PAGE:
The thing about Remaketober is that I don’t really have any guidelines. Unless my superiors come to their senses and try to stop me, I can basically talk about whichever movie and remake I want to. As a result, I have a tendency to gravitate towards terrible remakes of movies I love, since it allows me to rant about movies I hate, and gush about movies I love (two of my favorite activities). Still, I do try to restrain myself, and have promised to try and review a movie each year where I’m more likely to like the remake over the original; last year it was The Thing, next year will probably be The Fly, you get the idea. So with that in mind, here’s The Woman in Black.
This feels a tiny bit like cheating, since the original Woman in Black wasn’t a theatrical movie but a TV movie. But as I said above, I make the rules so I get to decide what I’m going to talk about. And besides, it’s not like it’s a crappy TV movie; it was an unexpected hit with viewers and apparently nominated for a handful of BAFTAs. Not bad for a cheap 100 minute movie.
Watching it (for the first time) I can see why people liked it. It reminds me of a high end BBC production (yes I know it aired on ITV, shut up), with all the good and bad things that entails. On balance though, I’d say the good outweighs the bad. It’s got some good sets, especially Eel Marsh House itself, and a great soundtrack (even if it does occasionally sound a little too much like other movie’s soundtracks, Psycho in particular). And Adrian Rawlins is really into his roll as the lead (and yes, that does get mildly amusing given that he’s best known for playing James Potter and Danielle Radcliffe played the character in the remake).
Still, all that goodwill can only sustain it so long. The scares are bordering on nonexistent, although the story is well written and realized, so the movie ends up feeling more like a mystery than a straight up horror film. The good presentation can’t protect it from a story that was pretty cliched when it was in novel form, and since it’s unwilling to make the titular woman’s power-set anything other than abstract, the movie sort of loses steam. Without any special effects, they can only rely on hiding the Woman to keep her frightening, which is why it’s a shame that they don’t. By the time the movie gets to it’s kind of cheap ending, it’s been floundering for about 15 minutes and beginning to wear out its welcome.
Still its not all bad; it’s still a fun little ride. The novel wasn’t precisely high art either but it’s a good read. I guess expecting a TV adaptation to be anything greater than that is a little unfair. So I guess the original carries my tentative seal of approval. I was actually going to go track down a picture of a seal (I like seals) but then I decided “Screw it.” I’d rather be talking about the remake anyway.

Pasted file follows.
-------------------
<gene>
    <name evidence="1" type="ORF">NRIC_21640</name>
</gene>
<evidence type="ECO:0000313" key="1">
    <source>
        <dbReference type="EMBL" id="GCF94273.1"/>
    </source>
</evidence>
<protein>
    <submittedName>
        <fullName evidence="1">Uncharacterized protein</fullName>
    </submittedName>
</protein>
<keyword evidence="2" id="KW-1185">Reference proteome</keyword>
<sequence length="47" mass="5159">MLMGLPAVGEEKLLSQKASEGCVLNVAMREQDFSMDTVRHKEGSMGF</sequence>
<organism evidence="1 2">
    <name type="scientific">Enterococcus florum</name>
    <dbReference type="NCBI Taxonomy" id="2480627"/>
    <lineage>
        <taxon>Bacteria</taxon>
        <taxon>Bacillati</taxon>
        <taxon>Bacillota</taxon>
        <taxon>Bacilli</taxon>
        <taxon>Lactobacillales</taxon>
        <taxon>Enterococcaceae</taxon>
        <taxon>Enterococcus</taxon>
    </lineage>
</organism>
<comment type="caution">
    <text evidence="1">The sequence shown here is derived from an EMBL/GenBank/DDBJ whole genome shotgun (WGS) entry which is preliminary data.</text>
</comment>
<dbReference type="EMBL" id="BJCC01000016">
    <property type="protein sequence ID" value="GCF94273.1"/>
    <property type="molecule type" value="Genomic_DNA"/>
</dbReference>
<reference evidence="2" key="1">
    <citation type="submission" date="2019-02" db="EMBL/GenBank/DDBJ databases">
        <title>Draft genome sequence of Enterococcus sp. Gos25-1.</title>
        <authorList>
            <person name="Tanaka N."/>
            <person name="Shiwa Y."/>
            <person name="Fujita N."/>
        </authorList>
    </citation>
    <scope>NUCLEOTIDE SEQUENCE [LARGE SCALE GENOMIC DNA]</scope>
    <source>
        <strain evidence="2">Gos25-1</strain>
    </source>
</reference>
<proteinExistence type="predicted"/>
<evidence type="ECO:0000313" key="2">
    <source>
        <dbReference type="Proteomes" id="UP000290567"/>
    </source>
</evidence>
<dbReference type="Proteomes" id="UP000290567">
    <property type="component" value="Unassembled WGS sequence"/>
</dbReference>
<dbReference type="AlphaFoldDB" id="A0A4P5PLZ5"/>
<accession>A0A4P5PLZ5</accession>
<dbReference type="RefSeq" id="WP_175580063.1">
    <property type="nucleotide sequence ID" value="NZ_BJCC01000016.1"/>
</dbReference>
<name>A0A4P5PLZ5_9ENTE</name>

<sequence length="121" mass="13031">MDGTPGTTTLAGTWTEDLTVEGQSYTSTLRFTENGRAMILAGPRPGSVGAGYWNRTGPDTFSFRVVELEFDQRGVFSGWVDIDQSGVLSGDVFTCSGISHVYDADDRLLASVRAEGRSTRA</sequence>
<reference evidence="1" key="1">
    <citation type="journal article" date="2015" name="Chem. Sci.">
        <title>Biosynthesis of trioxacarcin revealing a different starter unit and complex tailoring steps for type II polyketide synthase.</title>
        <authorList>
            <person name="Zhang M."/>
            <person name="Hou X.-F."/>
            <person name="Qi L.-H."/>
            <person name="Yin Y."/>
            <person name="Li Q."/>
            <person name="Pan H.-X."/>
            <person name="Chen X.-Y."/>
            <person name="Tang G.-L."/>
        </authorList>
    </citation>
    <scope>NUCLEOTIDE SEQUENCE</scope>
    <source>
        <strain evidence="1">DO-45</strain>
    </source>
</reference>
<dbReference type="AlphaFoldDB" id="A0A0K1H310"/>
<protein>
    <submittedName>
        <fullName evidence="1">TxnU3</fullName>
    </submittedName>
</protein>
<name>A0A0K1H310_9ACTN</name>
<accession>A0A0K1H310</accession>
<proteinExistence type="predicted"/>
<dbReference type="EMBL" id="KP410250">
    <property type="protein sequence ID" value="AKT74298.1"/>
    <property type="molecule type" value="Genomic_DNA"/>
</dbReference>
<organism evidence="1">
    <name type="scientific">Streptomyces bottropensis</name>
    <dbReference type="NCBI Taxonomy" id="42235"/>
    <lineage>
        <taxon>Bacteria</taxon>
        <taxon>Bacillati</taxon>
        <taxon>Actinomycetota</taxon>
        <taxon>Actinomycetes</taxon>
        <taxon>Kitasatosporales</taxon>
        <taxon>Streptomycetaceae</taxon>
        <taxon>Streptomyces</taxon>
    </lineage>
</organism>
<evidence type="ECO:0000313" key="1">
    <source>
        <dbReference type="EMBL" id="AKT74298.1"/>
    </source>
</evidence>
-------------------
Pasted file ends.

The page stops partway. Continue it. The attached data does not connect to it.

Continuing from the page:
The remake was actually the movie that gave me the desire to talk about these two movies. It’s a good movie, well paced, well directed and mostly well acted. It’s part of a wave of movies that I’m actually really fond of (the Ghost Movie Resurgence that we don’t really have a name for yet, kicked off by Paranormal Activity being an unreasonably big hit) and it’s one of the better movies in that wave. But that’s not why I wanted to talk about it.
I wanted to discuss it because it’s a little movie. Its budget is small (comparatively speaking), its runtime is short, its scope is limited and its ambitions are modest. And in a world of huge budget tentpoles, where even the supposedly smaller genres like Comedy and Horror are expected to be part of, or kicking off, a huge yearly franchise, it’s nice to see a movie that’s small, without all those expectations (the fact that this movie is apparently getting an extremely ill advised sequel is something I’m just going to learn to ignore).
A lot of this movie is pretty cliched but it makes up for it in other areas. The Eel Marsh House in this version is a pretty excellent set, all dusty hallways and dark corners. Danielle Radcliffe is pretty committed to his role, even while he consistently looks too young to have a child. It also has an interesting structure, as far as horror movies go. After a slow building first act, the movie hits us with a pretty unrelenting second act, before settling into a more story driven third act. It’s a hard structure to pull off, but this movie does a pretty solid job. Also it helps that movie decides to give the Woman a more well defined power set and made her motivations a little bit more clear.
It’s not a perfect movie or anything: Radcliffe’s devotion to his performance can’t completely overcome a weak script, and while the mystery heavy third act is fun, it can’t help but feel like a bit of a letdown after the more intense second act. But as I’ve mentioned, I like the film. I like ghost stories, and movies about them, and this is a pretty good one. It’s probably better, as a film, than the original, which puts it in a pretty rare category.
A category I don’t think our next movie will fit into. Next week, we go into classic horror territory with A Nightmare on Elm Street.